Watching Will is better than work

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HE IS probably the best young cricketer in the country but there weren’t many people on hand to see Will Pucovski prove it again. Chief Writer RON REED was:

IT WOULDN’T be entirely accurate to suggest there were the proverbial two men and a dog watching Victoria overpower Tasmania in the Sheffield Shield match at the Junction Oval on Thursday.

There were a few more than two although maybe not 102 and perhaps two women as well. But no sign of the dog. That’s because pooches aren’t allowed in, which seems a strange decision given the generous expanses of grassy viewing areas where they could happily sniff around or snooze in the sun.

My Aussie shepherd Atticus has never displayed the slightest interest in watching cricket on the box but he loves nothing better than trotting off to the local park to watch his human bro trying to recapture his long-lost youth in the subbies seconds.

Don’t mind a spot of that myself. But then I’ll watch just about any cricket, anywhere, any time – which is why slaving over a hot laptop on a book project and going stir-crazy at home didn’t have much appeal when I could be sitting in the sun at the impressive new headquarters of Victorian cricket getting a look at the domestic batsmen of the moment Marcus Harris and Nick Maddinson, and the next big thing Will Pucovski giving the Apple Islanders a bit of a seeing-to.

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And if not them … well, that’s the thing about the Sheffield Shield. There’s always – well, usually – something going on, someone with something to prove, or even someone who’s just worth watching for the sake of it. And if not, you can pretend you’re the dog and just go to sleep under a shady tree, now that you’re not in the concrete jungle of the G.

I arrived not long before lunch with astute timing, just before Victoria – batting for a second time with a first innings lead of 168, seeking to confirm top spot on the ladder – lost their first wicket, Travis Dean, which brought Pucovski to the crease. Having seen very little of him in the flesh before, this was precisely what I was hoping for.

The boy prodigy – well, he recently turned 21, which was once the definition of adulthood – was in an ambiguous situation. With the Vics so firmly in control, there was no great pressure in terms of the match dynamics, but the scoreboard did need to be kept ticking briskly.

With no recent form to speak of, 22 and 11 in the previous match and a duck in the first dig, he needed runs to keep alive his fading hopes of making the Ashes tour, something that seemed firmly in his grasp when he was selected in the squad for the Test series against Sri Lanka last month, only to be made to do work experience.

Performance anxiety is an affliction applicable to a range of batsmen, and bowlers, in all six Shield teams with every match until the end of the season having the potential to make or break the fortunes of this player or that one. It can lead to some interesting personal strategic decisions.

In the paper this day, for instance, this teasing  “whisper” appeared: “Which Ashes hopeful chucked a tantrum at his state coach when told to chase quick runs? It’s fair to say his response about needing runs to keep selectors happy didn’t go down well.”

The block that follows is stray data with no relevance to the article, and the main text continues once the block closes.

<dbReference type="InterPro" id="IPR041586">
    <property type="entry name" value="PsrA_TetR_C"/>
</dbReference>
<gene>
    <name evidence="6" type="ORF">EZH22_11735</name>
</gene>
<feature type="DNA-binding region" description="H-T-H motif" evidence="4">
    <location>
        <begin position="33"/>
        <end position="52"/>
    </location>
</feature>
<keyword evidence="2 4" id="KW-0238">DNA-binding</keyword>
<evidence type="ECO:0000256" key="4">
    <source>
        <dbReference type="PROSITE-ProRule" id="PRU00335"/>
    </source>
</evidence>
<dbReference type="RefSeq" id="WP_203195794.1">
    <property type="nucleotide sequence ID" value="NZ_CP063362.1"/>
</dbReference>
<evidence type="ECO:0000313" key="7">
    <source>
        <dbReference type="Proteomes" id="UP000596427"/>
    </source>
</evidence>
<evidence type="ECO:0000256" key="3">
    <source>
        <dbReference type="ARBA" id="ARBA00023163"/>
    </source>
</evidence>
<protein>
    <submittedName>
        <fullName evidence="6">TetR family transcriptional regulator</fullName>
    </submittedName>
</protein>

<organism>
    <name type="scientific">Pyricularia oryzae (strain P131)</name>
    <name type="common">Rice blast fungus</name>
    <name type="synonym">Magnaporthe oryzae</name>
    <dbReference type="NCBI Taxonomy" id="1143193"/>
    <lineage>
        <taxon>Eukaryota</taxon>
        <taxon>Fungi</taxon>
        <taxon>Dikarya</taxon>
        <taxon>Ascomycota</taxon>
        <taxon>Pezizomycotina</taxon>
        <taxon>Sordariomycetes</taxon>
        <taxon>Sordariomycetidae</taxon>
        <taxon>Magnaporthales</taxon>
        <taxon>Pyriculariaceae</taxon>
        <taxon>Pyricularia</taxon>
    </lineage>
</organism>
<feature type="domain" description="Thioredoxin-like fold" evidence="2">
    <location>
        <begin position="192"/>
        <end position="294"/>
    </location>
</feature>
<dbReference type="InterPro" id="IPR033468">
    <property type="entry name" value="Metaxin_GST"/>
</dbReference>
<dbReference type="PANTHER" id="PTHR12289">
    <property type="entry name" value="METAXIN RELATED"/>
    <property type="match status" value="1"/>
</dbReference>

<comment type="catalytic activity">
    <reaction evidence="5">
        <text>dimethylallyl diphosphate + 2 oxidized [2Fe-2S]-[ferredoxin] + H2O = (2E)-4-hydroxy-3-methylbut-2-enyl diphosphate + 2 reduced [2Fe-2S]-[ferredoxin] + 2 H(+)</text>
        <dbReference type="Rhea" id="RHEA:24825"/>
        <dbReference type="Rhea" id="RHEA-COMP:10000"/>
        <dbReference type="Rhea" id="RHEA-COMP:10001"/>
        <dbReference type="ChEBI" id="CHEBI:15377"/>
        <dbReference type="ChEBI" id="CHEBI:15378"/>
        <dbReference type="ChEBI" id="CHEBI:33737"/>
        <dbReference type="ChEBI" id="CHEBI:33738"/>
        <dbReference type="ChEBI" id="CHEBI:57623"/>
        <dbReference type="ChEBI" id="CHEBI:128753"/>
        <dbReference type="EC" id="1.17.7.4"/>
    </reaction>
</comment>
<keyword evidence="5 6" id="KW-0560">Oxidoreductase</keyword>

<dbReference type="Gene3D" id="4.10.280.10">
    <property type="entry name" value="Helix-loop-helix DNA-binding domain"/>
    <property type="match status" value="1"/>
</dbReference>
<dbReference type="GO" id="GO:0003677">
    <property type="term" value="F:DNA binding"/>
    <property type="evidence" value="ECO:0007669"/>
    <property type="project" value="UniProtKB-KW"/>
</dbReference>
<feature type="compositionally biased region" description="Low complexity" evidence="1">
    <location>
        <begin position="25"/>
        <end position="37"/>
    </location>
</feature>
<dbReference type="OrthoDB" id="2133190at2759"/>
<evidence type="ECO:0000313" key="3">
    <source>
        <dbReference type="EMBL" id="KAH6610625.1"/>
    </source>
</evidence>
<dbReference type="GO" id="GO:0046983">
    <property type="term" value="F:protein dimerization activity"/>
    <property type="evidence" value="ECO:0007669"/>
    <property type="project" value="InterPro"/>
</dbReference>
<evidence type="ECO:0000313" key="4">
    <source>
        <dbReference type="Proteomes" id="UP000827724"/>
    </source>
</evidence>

I get annoyed at these cryptic snippets – newspapers are supposed to tell you stuff, not leave you guessing, especially when the facts are not defamatory. That said, here’s my  own guess – the batsman’s first name might have been six letters long starting with M and ending with S, and it wasn’t Harris. See if that narrows it down for you.

Anyway, it didn’t take long for this to start looking like my  lucky day as Pucovski waited only a couple of exploratory overs before unleashing a classic on-drive off pace bowler Gabe Bell for four, always the sign of a good player – a signature shot of Greg Chappell’s, for one.

Harris came and went for 44, replaced by Maddinson, and Pucovski took over the show, just as everyone was willing him to. Taking advantage of plenty of gaps in the field, he produced a range of classy shots to reach 50 in 67 balls, a strike rate of 75 or so, which is impressive.

A hundred was there for the taking – and it duly arrived, the third of his precocious career, which includes one double. He got there with a slightly nervous hoick through mid-wicket for four, not the safest shot of his knock  — which included just about the full gamut  — but the most enjoyable.

The “crowd,” such as it was – the demographic could probably be best described as retired codgers with nothing better to do, and yes present company no exception – would probably have given him a standing ovation except that some would have had trouble getting out of their seats with any alacrity.

But none would have regretted spending the day the way they did. Watching special young talent announce, or confirm, itself in any sport is one of life’s exquisite pleasures.

Pucovski finished with 131 not out off 160 balls at a strike rate of 81.88 as Victoria declared at 3-307, setting Tasmania the unfeasible task of chasing down 476 in three sessions plus 11 overs.


Author: Ron Reed

RON REED has spent more than 50 years as a sportswriter or sports editor, mainly at The Herald and Herald Sun. He has covered just about every sport at local, national and international level, including multiple assignments at the Olympic and Commonwealth games, cricket tours, the Tour de France, America’s Cup yachting, tennis and golf majors and world title fights.



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